After two years of deliberation, public comment, and litigation, the Department of Education has released its final regulations for an overhaul of borrower defense to repayment claims. On August 30, 2019, the Department of Education released a press brief outlining new regulations set to take place on July 1, 2020. The new rules maintain that they are in place to create “streamlined and fair procedures that ensure basic due process for both borrowers and institutions.” Touting an anticipated savings of $11.1 billion dollars in savings to taxpayers over a ten-year span, the new regulations will likely make it more difficult for students to have their student loans forgiven. However, because of a missed deadline by the Department of Education, an Obama-era rule that favors borrowers by offering a transparent process for handling their claims, as well as automatic forgiveness of loans for some borrowers, is effective until that time.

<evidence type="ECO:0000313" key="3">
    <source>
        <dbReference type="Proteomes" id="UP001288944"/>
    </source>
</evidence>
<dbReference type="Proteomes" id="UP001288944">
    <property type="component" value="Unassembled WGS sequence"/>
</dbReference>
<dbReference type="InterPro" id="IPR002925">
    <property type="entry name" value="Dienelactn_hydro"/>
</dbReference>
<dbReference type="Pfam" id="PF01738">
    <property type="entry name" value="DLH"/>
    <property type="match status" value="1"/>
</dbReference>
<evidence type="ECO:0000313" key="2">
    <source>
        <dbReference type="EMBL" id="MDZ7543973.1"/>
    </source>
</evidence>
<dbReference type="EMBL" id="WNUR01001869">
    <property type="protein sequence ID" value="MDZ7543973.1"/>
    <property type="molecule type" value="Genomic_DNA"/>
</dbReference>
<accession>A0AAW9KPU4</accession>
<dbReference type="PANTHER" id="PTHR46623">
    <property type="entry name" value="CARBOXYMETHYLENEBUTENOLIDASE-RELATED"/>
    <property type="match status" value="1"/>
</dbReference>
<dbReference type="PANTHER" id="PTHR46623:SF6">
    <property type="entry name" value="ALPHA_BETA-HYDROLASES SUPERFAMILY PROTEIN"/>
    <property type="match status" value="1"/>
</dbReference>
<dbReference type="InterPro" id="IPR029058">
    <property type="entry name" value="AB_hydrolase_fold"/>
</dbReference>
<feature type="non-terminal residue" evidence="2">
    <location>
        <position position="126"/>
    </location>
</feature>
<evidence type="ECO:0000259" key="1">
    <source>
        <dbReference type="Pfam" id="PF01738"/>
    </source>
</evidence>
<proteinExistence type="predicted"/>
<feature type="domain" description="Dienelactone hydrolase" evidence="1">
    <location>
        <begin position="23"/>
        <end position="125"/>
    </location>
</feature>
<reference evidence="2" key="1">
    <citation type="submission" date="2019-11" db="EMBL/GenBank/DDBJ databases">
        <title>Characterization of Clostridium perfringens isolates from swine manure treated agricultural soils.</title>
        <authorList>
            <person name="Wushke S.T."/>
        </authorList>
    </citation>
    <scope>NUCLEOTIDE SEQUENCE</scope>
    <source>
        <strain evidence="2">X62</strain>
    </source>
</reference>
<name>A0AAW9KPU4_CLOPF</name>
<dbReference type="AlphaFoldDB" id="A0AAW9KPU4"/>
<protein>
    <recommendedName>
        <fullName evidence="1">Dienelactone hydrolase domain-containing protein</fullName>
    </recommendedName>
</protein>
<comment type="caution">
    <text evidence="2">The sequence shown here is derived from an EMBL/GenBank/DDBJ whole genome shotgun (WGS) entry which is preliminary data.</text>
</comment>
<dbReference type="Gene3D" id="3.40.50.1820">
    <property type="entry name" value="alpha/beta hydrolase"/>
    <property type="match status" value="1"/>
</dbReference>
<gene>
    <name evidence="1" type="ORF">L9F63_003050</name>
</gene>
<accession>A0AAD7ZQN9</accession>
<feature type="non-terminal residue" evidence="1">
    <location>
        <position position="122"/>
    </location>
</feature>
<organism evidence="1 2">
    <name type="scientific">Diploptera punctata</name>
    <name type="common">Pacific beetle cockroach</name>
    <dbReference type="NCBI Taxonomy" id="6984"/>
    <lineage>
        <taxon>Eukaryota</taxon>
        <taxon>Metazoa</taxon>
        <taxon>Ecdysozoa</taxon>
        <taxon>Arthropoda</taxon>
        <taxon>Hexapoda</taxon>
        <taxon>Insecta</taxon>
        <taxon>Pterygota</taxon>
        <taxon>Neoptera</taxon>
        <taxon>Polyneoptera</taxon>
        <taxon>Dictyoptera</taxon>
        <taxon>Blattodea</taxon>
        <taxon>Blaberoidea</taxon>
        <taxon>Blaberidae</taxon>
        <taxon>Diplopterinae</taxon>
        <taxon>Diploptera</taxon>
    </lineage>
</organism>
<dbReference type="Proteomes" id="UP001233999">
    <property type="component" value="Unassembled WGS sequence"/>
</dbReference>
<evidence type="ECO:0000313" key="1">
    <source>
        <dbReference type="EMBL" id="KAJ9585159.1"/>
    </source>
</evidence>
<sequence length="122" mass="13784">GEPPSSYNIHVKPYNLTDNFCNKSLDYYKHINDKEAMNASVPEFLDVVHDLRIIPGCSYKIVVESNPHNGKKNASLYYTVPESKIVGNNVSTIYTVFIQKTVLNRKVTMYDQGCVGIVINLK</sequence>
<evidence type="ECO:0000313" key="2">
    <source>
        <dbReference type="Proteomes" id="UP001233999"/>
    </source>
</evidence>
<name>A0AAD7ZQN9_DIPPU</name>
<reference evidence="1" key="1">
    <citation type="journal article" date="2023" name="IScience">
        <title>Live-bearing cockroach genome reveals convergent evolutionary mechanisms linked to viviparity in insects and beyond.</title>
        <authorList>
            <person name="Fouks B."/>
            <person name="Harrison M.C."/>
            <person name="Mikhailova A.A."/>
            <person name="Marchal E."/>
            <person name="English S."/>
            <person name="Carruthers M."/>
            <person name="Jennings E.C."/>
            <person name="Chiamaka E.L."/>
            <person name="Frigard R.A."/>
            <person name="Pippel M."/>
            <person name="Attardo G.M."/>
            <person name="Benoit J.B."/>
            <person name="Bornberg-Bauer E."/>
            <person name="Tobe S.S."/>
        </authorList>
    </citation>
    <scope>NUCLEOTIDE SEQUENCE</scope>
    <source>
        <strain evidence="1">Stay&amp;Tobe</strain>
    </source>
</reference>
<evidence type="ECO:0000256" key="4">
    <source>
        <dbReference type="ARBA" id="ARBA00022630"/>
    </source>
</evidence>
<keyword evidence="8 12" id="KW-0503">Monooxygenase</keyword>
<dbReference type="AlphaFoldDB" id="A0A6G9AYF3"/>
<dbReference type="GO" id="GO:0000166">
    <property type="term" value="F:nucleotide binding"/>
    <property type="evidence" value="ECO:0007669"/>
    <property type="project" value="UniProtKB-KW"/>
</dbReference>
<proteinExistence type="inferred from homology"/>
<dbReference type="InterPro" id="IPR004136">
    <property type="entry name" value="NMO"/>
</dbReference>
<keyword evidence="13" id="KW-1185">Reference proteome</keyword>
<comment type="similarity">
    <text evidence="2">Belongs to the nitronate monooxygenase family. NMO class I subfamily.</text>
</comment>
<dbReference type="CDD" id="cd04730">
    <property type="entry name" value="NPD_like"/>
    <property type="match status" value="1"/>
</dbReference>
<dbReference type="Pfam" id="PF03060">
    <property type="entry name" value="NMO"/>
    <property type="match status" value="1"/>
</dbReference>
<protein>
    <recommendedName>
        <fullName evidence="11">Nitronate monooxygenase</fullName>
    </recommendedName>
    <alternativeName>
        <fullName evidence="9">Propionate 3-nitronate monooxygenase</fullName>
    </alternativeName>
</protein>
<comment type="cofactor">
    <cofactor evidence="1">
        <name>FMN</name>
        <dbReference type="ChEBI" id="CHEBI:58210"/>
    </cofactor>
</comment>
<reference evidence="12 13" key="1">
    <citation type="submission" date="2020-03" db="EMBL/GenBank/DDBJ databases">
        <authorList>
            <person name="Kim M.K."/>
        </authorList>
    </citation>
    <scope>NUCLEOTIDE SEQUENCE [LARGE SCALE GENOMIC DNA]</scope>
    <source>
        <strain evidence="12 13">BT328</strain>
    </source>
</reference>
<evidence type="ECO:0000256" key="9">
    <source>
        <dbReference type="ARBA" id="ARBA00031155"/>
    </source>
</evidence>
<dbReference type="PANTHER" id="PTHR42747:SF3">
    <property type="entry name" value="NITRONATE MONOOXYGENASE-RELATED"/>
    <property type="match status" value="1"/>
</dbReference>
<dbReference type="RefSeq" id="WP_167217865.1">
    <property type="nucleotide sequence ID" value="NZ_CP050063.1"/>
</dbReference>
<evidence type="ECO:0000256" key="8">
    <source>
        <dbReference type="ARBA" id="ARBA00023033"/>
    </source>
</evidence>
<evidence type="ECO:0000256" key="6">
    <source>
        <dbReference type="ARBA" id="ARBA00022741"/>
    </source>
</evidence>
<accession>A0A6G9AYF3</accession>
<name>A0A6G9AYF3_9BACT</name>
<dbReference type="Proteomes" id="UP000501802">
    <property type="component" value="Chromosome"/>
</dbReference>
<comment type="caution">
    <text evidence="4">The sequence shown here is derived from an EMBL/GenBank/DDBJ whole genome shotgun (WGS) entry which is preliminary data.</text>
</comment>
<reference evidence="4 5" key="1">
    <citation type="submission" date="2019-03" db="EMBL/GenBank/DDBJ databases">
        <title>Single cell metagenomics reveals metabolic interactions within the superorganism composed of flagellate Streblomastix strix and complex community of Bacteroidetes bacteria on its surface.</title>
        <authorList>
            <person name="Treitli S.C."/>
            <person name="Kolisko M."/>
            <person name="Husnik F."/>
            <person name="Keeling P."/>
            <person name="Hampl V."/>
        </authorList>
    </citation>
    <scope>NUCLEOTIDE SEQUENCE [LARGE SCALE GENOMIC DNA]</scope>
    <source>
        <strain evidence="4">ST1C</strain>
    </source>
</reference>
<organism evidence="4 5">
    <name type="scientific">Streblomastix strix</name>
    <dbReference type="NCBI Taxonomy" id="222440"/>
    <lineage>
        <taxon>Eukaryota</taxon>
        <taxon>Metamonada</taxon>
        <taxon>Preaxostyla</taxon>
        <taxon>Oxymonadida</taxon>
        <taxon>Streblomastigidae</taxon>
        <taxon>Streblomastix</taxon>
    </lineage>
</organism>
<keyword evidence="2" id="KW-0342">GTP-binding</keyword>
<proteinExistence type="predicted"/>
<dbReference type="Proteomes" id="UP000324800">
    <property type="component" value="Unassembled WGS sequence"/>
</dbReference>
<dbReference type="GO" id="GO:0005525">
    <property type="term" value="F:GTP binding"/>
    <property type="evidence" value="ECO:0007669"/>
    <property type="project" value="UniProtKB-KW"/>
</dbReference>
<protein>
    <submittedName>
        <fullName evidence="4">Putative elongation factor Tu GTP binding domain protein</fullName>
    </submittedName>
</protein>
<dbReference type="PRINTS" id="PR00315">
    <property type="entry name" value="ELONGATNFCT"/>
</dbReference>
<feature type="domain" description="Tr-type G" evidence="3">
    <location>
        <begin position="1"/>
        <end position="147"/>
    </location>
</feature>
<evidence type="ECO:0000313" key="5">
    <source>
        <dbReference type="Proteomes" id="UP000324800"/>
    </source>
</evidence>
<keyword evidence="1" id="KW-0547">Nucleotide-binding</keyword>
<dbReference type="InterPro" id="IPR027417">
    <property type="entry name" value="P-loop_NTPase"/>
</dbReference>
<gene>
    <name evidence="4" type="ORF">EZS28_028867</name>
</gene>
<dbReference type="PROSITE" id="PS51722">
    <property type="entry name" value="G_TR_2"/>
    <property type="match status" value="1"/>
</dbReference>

In a world where students are swimming in debt, the Education Department has made an effort to regulate career education and ensure students receive a quality education. During the Obama Administration, rules were implemented that require educational institutions to prove they are preparing graduates for gainful employment. In addition, the borrower defense rule allows for federal student loan forgiveness when the student can prove their institution misled them relating to the loan or education services provided. With so many students in debt, what is the appropriate standard of review to apply when determining these regulations?
A new set of student loan forgiveness regulations introduced earlier this year aimed to hack away at “borrower-defense” protections which shielded students from predatory loan practices by for-profit universities. Under Education Secretary Betsy DeVos, the Department of Education crafted new, more restrictive borrower-defense regulations after blocking an Obama Administration regulation from going into effect last year. U.S. District Court Judge Randolph Moss sided with consumer rights activists who argued against the Secretary of Education, alleging the Department of Education violated federal law and procedure by repealing the Borrower Defense to Repayment rule. The Trump Administration requested another opportunity to delay the regulations from taking effect, but Judge Moss has not yet ruled on their request.